Today, I have the great pleasure to host a guest post of my friend Mike Bal!
Mike says about himself: “I’m very happily married to my wife, Ciara, and we have the most amazing son in the world, Lincoln. I’m a former competitive boxer and my interests span from tech to toys and anywhere in-between.” He is the Creator/ Author of Marketing Apocalypse, and Founder of
@creaturescontnt, a former boxer, break dancer and long-time Batman enthusiast. He spends WAY too much time on social media and has an uncontrollable addiction to coffee… and cookies.
- I know Mike for some time now. We worked together for about 3 years at the same company and we often had conversations about how social media has affected the way people interact and even ask for help on social networks.
Here you go:
How To Inspire A Better Product Experience
User experience is a term that most people associate with technology. Web designers create sites for the best user experience, app makers design their interface for a better user experience, and marketers optimize their funnels for the best possible user experience. While I find all of those elements incredibly interesting I can’t help but feel like we skipped a step. What about the user experience with physical products and non-digital services?
I’m not saying that no one is thinking about it because there are great product designers and customer service teams out there who make it their top priority. Unfortunately, I do feel like marketers have let it slip down their priority list.
Now that we have data available to justify all of our decisions and tactics we can zero-in on the main goal, which is usually acquiring new users or customers. After working with a very numbers-driven company for a few years, I found myself guilty of doing exactly what I just mentioned.
Why don’t we focus on the post-purchase customer experience more? Because it’s harder to quantify which makes it harder to justify when you’re sitting in front of your client or supervisor. Let’s be honest, it’s a lot easier to say, “We drove X new users which ends up being worth $XXXXX in revenue,” than it is to say, “Customers are happier than they’ve ever been and we think that’s leading to more WOM referrals.” I’m not going to dig into the customer acquisition vs customer retention battle because other people have already covered it:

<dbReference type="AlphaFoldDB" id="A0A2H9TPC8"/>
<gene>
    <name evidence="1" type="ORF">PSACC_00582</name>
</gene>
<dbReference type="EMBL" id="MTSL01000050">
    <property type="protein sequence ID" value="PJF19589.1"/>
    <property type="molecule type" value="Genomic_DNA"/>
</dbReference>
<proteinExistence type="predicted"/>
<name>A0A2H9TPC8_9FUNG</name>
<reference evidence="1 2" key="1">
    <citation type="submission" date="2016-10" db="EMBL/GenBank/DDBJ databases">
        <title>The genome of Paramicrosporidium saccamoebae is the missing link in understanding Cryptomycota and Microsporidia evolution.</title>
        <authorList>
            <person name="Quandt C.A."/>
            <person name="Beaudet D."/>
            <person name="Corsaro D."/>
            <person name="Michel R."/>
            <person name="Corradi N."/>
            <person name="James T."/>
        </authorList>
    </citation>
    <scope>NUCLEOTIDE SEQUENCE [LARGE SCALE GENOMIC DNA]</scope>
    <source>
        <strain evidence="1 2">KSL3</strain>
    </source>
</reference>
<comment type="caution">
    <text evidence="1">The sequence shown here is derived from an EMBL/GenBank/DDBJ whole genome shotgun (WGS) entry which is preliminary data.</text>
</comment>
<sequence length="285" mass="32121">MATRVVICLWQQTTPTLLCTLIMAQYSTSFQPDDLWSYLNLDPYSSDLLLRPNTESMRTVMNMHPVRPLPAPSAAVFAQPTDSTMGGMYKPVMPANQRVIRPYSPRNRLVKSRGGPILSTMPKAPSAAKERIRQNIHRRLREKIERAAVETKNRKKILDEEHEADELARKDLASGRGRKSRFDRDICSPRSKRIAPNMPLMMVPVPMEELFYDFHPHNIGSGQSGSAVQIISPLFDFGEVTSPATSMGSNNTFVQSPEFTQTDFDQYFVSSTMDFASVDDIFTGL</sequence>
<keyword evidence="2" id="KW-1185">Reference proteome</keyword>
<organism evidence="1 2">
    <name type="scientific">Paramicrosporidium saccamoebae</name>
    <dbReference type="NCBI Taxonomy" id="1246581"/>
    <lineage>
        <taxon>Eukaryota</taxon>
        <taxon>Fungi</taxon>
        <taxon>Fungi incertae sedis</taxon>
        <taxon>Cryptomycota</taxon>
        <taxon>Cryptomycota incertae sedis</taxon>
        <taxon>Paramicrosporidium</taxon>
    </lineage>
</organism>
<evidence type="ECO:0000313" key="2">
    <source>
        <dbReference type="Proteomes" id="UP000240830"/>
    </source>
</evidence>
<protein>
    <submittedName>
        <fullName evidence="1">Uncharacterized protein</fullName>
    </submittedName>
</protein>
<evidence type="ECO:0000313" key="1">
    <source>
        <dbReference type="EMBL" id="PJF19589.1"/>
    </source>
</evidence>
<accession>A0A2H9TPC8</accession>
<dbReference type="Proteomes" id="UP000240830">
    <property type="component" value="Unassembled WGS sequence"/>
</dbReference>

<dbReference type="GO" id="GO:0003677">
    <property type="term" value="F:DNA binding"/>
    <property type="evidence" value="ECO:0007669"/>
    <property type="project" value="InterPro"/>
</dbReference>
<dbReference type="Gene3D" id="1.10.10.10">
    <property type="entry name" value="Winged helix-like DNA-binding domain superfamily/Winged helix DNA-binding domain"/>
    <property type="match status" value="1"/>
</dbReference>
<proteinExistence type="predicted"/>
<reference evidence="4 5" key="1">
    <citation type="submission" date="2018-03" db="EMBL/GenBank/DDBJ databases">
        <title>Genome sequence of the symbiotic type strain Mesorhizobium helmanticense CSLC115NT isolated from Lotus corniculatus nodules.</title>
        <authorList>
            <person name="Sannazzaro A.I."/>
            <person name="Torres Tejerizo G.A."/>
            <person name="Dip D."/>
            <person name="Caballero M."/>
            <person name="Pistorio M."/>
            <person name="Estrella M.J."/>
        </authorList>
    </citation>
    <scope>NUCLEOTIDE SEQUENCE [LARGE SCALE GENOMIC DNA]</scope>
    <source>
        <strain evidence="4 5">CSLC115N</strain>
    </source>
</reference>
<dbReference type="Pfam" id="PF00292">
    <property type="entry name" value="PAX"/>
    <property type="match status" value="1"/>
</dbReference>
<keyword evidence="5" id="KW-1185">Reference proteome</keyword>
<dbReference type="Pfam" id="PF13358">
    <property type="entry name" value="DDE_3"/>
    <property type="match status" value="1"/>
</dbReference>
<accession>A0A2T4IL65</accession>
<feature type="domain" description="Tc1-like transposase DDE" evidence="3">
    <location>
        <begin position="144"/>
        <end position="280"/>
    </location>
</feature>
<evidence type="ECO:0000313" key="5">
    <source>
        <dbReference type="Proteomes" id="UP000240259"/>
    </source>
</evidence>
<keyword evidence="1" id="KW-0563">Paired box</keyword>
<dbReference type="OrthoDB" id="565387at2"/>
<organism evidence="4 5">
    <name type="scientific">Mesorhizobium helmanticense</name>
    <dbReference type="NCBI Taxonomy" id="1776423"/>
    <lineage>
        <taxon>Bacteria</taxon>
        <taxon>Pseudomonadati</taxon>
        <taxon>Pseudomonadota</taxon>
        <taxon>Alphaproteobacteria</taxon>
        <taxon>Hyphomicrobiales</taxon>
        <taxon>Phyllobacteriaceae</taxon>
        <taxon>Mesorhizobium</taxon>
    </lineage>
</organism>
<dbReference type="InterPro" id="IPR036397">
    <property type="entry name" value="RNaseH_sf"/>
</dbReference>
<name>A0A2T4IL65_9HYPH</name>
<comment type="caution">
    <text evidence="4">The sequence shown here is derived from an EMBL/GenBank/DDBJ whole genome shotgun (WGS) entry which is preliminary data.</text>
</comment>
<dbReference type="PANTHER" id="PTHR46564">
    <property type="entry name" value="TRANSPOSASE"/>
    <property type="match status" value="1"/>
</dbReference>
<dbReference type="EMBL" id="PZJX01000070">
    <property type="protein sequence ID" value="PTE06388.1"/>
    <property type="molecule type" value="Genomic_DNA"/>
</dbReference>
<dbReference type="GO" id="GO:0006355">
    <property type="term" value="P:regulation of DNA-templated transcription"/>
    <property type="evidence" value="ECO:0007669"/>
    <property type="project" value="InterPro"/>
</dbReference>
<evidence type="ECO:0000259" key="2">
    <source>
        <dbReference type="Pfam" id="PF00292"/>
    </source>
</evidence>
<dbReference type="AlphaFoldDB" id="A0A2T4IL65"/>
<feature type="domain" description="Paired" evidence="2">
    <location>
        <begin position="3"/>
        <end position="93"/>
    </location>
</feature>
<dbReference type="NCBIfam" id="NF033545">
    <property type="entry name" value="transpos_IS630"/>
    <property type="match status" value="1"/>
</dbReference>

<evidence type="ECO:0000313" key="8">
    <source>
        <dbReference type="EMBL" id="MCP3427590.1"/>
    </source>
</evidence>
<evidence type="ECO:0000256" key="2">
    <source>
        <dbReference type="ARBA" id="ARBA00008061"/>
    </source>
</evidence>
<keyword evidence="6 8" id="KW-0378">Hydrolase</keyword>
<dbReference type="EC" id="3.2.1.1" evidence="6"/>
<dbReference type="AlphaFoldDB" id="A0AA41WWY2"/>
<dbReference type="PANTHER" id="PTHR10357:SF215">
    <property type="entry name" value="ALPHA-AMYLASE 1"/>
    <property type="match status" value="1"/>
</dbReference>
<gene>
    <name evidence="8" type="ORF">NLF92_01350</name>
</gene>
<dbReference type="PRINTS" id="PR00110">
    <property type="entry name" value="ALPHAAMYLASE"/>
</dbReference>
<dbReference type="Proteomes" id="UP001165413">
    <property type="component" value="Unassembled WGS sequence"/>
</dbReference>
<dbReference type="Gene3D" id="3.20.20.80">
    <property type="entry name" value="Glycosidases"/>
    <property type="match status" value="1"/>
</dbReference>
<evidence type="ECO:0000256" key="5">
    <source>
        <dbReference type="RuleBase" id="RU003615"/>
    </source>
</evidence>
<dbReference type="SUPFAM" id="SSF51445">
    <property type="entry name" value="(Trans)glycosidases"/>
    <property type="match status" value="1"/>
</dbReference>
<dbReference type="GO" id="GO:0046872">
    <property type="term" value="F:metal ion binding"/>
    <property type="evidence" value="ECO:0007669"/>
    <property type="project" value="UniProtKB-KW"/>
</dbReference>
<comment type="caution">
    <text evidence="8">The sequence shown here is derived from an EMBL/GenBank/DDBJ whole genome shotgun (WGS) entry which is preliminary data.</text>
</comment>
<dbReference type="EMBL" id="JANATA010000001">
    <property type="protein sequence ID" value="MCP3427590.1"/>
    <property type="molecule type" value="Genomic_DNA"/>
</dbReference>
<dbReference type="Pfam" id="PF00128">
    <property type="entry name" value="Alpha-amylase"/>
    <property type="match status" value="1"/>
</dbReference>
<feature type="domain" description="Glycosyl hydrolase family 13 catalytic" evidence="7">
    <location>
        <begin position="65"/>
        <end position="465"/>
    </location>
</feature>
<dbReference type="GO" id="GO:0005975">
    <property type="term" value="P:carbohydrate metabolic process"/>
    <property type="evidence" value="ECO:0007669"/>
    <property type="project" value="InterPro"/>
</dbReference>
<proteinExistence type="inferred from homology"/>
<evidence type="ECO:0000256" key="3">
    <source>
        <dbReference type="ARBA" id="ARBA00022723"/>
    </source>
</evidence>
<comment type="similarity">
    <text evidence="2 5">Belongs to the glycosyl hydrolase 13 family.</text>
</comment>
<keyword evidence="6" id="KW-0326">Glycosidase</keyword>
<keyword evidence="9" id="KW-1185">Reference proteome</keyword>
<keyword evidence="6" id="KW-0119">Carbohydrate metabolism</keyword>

I’m not talking about an in-depth FAQ section or a library of tutorials to help them use it the way it’s meant to be used. I’m talking about creating content that gives your product and your brand context within the customer’s daily lives.
This idea actually prompted me to start a new project called Creatures of Content and has so far proven to be extremely effective. What we’ve done is set up non-paid partnerships with businesses and brands we’re genuinely interested in. They’ll set us up with the product/service and we’ll create whatever content comes to mind based on our personal experience with it.
We don’t accept any payment because we don’t want to feel obligated to create something if we don’t end up having a good experience and also because we don’t want our fans to think of us as advertisers. We don’t plan anything with our partners because we want the content to be 100% genuine, which helps us maintain trust and credibility with our fans and our personal connections.
We’ve created everything from stop motion animation to custom recipes and we work with everyone from geeky subscription services like Loot Crate to designer app and technology companies like Fifty Three and we’ve had some great success. Here’s why:
- Our content showcases the product/services potential, which appeals to current customers and potential buyers.
- We’re not motivated to drive sales, we’re motivated to engage.
- We’re sharing from a customer’s perspective. not a brand’s, not a marketer’s, not a sales person’s.
- We’re moving beyond the obvious. Of course you can drink Craft Coffee but how about adding it to cookies?
You can take all of these elements and put them to use for your brand if you’re willing to split your focus. Help your customers see your product or service in a new way. Re-engage the customers who are coasting with a mediocre product experience. Create something for the purpose of improving their experience rather than just triggering their actions. If you genuinely commit to doing all of these things you’ll not only make your customers happier, you’ll turn them into your own team of content creators who gladly send new customers your way over and over again.